Hot structures for hypersonic vehicle components such as nose tips and leading edges require high thermal shock resistance and strength at elevated temperatures. Carbon/carbon (C/C) composites are considered ideal structural materials for these applications because of their thermal and mechanical properties. Unfortunately, C/C oxidizes above 700 °F limiting application without protective coatings. State of the art protective coatings suffer bond failures and exhibit limited thermal conductivity with the C/C substrate. These issues limit the reusability and continuous use temperatures to below 2900 °F. This effort developed a new high temperature thermal protection infiltrated coating made of hafnium carbo nitride (HfCN) that was processed using a new processing technique, reactive solution infiltration. This innovation will produce a coating/bond layer that has high conductivity and high melting point > 5500 °F, enabling coatings to better conduct heat to the C/C substrate; thus, higher operation temperatures and multiple use cycles can be achieved.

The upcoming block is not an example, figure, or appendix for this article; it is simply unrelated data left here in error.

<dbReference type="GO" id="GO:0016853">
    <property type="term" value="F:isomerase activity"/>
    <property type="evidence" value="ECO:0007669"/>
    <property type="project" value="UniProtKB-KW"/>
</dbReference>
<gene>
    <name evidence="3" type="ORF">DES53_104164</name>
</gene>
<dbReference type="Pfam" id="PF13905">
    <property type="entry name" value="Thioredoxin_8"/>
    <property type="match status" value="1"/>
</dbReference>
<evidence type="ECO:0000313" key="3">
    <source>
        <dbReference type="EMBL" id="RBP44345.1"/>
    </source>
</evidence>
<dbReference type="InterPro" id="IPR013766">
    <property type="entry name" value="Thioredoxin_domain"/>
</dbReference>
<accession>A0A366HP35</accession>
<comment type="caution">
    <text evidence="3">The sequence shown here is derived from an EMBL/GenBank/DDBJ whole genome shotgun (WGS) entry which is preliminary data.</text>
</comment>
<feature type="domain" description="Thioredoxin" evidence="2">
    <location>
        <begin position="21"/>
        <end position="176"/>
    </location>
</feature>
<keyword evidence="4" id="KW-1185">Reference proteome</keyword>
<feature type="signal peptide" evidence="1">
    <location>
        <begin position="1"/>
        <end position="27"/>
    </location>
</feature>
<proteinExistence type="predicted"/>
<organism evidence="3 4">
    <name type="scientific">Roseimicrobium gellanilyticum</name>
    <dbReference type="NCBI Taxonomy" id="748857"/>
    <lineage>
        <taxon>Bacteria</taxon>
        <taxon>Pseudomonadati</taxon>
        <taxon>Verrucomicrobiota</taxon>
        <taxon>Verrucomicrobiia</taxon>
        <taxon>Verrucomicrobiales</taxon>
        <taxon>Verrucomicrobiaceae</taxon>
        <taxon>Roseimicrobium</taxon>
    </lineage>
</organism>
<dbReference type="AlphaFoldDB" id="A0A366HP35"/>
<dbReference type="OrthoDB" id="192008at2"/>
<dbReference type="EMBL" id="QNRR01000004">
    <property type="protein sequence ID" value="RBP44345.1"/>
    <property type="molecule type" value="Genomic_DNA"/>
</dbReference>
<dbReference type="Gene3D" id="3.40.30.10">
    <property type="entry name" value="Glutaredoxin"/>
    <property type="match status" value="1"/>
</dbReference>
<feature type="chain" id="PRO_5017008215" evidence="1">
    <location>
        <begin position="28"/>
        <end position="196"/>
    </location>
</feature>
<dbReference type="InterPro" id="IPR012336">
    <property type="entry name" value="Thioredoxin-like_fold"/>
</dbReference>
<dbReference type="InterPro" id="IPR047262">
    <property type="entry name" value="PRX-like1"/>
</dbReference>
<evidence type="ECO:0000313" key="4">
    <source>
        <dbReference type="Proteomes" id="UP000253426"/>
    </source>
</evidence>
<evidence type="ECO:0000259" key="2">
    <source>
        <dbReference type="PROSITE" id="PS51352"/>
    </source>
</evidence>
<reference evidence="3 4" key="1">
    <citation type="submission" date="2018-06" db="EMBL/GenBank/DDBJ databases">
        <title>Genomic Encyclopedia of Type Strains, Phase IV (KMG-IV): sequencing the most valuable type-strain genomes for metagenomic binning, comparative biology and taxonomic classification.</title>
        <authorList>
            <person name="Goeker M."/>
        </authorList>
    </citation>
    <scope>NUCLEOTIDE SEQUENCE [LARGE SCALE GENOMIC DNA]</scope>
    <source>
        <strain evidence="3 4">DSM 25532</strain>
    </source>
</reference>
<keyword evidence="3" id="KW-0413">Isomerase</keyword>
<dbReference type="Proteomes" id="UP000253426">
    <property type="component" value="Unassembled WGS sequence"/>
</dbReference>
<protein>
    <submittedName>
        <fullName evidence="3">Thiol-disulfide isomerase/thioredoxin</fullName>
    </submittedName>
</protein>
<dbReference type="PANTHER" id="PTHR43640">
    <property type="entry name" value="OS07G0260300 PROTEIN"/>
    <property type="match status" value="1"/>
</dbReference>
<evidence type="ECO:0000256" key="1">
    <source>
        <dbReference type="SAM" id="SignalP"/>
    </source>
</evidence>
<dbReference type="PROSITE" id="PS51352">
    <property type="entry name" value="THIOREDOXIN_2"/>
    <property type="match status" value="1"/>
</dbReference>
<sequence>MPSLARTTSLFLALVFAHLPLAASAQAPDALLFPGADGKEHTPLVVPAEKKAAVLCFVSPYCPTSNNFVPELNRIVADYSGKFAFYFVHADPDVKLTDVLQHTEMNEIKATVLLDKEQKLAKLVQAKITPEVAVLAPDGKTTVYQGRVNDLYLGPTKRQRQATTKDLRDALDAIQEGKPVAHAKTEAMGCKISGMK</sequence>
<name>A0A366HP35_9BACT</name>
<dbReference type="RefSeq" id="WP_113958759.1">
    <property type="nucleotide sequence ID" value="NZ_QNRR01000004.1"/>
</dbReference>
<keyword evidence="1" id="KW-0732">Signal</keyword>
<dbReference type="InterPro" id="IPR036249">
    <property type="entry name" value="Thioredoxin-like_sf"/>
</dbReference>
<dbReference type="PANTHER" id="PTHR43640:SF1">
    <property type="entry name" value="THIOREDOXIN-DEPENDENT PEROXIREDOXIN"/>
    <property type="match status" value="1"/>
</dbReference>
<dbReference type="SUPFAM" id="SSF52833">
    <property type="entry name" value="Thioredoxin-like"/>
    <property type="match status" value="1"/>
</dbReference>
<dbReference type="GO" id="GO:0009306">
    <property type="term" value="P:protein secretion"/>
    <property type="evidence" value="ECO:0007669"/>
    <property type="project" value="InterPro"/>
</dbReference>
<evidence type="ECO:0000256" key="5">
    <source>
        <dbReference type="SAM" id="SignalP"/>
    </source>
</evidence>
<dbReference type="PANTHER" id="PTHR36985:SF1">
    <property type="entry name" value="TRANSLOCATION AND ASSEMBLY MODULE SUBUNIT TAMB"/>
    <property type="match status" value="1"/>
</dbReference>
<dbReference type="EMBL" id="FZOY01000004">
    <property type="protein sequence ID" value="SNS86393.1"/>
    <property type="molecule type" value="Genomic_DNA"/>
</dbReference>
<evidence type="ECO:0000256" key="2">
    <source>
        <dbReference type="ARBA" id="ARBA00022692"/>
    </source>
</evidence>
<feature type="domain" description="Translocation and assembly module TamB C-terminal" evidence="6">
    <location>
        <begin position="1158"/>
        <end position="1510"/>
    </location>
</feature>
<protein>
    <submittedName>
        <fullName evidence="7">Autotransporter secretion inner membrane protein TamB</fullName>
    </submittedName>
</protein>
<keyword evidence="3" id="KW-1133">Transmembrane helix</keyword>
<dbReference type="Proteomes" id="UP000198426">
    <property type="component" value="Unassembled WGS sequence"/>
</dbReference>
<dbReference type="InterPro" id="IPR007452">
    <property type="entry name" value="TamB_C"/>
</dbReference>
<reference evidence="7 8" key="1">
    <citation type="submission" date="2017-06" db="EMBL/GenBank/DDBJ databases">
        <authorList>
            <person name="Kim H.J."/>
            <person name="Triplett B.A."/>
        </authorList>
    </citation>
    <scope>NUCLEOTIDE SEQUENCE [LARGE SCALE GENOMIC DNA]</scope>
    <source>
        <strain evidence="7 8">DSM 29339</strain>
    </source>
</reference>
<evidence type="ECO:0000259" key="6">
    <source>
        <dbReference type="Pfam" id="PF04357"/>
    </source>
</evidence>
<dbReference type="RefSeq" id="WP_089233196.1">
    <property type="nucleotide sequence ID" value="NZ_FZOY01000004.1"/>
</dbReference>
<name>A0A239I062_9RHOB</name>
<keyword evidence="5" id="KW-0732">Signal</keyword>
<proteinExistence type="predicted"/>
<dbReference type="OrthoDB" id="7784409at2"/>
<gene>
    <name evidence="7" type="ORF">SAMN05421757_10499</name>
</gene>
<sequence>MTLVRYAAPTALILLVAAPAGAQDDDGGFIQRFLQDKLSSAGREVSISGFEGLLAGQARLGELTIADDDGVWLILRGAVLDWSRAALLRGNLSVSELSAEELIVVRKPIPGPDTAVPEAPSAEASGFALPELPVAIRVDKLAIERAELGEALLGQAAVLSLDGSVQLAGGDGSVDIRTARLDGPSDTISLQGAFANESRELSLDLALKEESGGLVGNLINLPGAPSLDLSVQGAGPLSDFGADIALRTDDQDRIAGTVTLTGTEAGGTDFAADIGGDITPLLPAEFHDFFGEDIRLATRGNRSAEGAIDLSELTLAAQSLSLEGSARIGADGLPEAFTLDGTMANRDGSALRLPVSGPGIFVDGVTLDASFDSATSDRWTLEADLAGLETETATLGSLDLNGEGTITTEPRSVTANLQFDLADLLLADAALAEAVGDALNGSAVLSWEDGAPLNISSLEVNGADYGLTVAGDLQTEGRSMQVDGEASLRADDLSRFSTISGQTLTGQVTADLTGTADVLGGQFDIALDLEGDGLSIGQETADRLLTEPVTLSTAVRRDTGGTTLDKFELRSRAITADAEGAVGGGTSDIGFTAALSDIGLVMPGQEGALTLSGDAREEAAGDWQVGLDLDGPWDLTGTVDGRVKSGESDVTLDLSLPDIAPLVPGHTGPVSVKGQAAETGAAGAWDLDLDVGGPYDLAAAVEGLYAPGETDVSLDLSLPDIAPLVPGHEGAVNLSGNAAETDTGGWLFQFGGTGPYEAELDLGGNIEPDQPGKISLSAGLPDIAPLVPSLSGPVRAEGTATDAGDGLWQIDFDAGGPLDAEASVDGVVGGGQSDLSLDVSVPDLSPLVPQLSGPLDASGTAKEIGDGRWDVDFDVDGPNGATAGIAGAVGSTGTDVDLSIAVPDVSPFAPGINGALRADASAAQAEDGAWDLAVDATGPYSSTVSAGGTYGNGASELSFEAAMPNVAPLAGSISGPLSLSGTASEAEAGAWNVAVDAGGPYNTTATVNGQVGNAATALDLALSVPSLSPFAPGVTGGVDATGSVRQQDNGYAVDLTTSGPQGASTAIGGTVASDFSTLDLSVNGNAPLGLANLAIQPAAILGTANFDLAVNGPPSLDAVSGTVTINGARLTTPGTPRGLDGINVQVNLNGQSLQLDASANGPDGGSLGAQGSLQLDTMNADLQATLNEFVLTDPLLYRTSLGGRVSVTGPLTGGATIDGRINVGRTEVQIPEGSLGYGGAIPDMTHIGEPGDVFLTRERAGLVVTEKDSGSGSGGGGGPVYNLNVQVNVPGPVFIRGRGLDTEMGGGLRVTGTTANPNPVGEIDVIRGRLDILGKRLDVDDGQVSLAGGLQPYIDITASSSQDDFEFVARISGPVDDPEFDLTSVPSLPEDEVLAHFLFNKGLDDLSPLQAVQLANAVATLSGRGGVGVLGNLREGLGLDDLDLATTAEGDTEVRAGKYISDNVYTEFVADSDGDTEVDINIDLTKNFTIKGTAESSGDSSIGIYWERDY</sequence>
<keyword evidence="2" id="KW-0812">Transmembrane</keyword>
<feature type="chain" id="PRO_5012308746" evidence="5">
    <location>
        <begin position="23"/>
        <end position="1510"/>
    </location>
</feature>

NASA applications for this technology will be earth, lunar and/or Martian atmospheric re-entry thermal protection systems along with components for propulsion systems. Programs that could benefit from the insertion of this technology for improved performance or increased margin of safety are Commercial Crew Program (CCP), Hypersonic Technology Project (HTP), and Advanced Exploration Systems (AES).
Commercial customers include Lockheed Martin, Raytheon, Boeing, Northrop Grumman, Aerojet Rocketdyne and other aerospace companies. This technology will be applied to supplied components such as aeroshells, exit cones, hypersonic defense, and propulsion systems by the potential customers. This technology could also be leveraged to commercial applications in power generation and propulsion.